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Originally published December 23, 2008 at 12:15 PM | Page modified December 24, 2008 at 9:03 AM

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Troubled CellCyte biotech shuts down

CellCyte Genetics, whose market value briefly put it among the region's biggest biotech firms last year, has shut down — and hasn't...

Seattle Times business reporter

CellCyte Genetics, whose market value briefly put it among the region's biggest biotech firms last year, has shut down — and hasn't been able to pay rent on its Bothell headquarters.

"We presently do not have sufficient cash to fund our operations, and have curtailed substantially all activities," the company said in a delayed quarterly report, filed Monday with the Securities and Exchange Commission.

CellCyte said it had $5,734 in cash at the end of September, and for duration of the third quarter, it couldn't pay the lease on its facility. The company said it was talking with the landlord to renegotiate the lease and to find subtenants to take over parts of the building. The landlord is holding on to a $44,000 security depost. It's been a hard fall for CellCyte. The fledgling stem-cell research company, whose shares traded over-the-counter and in the Frankfurt Stock Exchange, saw its value soar past $400 million last year in the wake of a spamming campaign paid for by one of its main shareholders. The shareholder, a Vancouver, B.C.-based stock promoter named G. Brent Pierce, was then under a 15-year ban by the B.C. Securities Commission.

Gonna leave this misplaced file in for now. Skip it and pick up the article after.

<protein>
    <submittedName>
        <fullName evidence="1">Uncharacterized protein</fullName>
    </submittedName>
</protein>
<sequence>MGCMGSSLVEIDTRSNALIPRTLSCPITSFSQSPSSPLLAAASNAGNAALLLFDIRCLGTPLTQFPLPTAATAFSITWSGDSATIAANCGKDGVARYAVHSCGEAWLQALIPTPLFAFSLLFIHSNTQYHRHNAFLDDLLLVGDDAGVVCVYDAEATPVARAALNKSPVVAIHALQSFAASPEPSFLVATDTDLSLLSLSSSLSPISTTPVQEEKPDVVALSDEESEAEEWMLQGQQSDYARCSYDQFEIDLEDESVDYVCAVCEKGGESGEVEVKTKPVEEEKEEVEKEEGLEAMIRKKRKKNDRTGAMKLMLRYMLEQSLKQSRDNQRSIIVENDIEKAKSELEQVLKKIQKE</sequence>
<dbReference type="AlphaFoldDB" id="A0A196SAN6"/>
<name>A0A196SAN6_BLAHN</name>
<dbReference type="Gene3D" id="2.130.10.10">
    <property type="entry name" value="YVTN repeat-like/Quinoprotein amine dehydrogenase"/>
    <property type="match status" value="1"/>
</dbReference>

CellCyte's shares plummeted in January after The Seattle Times published stories describing the stock-promotion efforts and inconsistencies in the résumé of CellCyte Chief Executive Gary Reys.

The company faces shareholder lawsuits and is under a formal investigation by the SEC. Last August, the company said it had fired some employees and stopped paying salaries to those who remained.

Its technology to make stem cells home in on damaged organs, which promoters hyped in colorful brochures, also turned out to be a disappointment. The latest filing said that in July the company recorded a $569,000 loss on the licenses and patents it obtained from the Veterans Administration, which developed the technology.

As of Tuesday, CellCyte was worth about $9.5 million. From its inception in 2005, the company has lost $10 million.

Ángel González: 206-515-5644 or agonzalez@seattletimes.com

Copyright © 2008 The Seattle Times Company

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